• Simplicity of selected procedures. Over the years, a large number
of reagents have been developed that require special techniques
for handling. If possible, one should use procedures that are less
demanding in their execution.
• Isolation and purification of reaction product, Despite
recent advances in methodologies for the synthesis of very
complex molecules, one important aspect of synthesis has
not changed much over the past decades: isolation and
purification. A recent excellent review entitled "StrategyLevel Separations in Organic Synthesis: From Planning to
Practice" discusses various techniques for the separation of
reaction mixtures.I7 The yield and hence the utility of every
reaction is limited by the ability to separate and recover the
reaction product from other materials.
• Possibility of a convergent synthesis or a "one-pot process"
(cascade or tandem reactions).
Linear and Convergent Syntheses
The overall yield in a multistep step synthesis is the product of the
yields for each separate step. In a linear synthetic scheme, the
hypothetical TM is assembled in a step-wise manner. For the
seven-step synthesis of the hypothetical TM below, if the yield of
the intermediate at each step is 80%, the overall yield will be 21%
(0.87 x 100); for a 70% yield at each step, the overall yield would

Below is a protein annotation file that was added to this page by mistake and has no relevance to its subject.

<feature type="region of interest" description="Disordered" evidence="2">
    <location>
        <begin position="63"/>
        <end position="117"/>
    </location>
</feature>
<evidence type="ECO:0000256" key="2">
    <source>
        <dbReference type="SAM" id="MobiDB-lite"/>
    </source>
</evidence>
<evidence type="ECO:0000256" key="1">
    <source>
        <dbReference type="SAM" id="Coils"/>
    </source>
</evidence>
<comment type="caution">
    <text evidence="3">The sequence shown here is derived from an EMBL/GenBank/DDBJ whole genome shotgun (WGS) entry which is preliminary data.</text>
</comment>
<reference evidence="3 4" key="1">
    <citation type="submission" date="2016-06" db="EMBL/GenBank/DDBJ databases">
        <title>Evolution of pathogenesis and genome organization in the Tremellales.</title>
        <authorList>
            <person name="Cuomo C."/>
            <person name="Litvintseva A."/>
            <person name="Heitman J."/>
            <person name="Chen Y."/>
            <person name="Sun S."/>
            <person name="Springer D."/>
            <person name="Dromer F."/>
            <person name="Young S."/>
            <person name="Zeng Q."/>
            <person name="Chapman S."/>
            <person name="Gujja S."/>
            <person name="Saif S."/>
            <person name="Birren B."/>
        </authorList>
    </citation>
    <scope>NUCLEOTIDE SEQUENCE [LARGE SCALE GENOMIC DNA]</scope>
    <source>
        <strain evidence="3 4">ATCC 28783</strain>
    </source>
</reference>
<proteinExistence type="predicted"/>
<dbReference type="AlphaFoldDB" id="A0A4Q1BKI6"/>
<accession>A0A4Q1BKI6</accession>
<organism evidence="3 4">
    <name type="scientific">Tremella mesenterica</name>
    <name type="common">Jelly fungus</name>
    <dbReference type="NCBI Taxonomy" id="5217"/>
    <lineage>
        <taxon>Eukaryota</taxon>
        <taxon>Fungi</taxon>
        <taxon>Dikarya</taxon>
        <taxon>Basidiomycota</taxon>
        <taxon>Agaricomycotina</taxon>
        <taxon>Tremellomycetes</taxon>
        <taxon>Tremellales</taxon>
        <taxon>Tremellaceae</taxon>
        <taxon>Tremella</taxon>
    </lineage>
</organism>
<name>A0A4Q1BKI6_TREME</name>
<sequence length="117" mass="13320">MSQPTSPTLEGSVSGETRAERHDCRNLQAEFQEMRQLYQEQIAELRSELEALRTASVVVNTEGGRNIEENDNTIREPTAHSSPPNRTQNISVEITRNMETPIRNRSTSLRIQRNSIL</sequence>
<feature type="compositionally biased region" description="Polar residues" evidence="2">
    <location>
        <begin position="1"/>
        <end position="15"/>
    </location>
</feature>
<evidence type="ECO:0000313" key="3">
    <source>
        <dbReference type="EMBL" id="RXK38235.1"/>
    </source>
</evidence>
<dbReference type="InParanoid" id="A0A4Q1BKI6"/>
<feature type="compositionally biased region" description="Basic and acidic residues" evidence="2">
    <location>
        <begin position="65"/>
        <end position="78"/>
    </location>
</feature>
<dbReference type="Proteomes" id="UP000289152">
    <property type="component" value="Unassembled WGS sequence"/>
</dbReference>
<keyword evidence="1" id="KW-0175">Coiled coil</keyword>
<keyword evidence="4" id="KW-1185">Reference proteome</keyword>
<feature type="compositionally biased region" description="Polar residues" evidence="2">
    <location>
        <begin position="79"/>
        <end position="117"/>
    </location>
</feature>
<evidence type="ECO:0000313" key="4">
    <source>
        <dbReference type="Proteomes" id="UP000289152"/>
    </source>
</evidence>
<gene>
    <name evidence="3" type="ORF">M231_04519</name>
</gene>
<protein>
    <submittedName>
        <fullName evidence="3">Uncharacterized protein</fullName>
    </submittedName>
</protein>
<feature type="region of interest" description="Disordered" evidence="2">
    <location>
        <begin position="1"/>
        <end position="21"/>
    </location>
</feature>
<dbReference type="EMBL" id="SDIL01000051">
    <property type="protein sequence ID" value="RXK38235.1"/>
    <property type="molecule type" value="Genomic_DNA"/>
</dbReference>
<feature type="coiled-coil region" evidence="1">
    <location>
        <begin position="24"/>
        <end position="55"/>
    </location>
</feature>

be only 8%.
Since the overall yield of the TM decreases as the number of
individual steps increases, a convergent synthesis should be
considered in which two or more fragments of the TM are
prepared separately and then joined at the latest-possible stage of
the synthesis. The overall yield in a convergent synthesis is the
product of yields of the longest linear sequence. For the synthesis
of the above TM, only three stages are involved in the convergent
strategy shown below, with an overall yield of 51% (0.83 x 100).
Domino Reactions
(also Called Cascade or Tandem Reactions)
Domino-type reactions involve careful design of a multistep
reaction in a one-pot sequence in which the first step creates the
functionality to trigger the second reaction and so on, making this
approach economical and environmentally friendly. A classical
example of a tandem reaction is the Robinson annulation (a Michael
reaction followed by aldol condensation and dehydration).

similar documents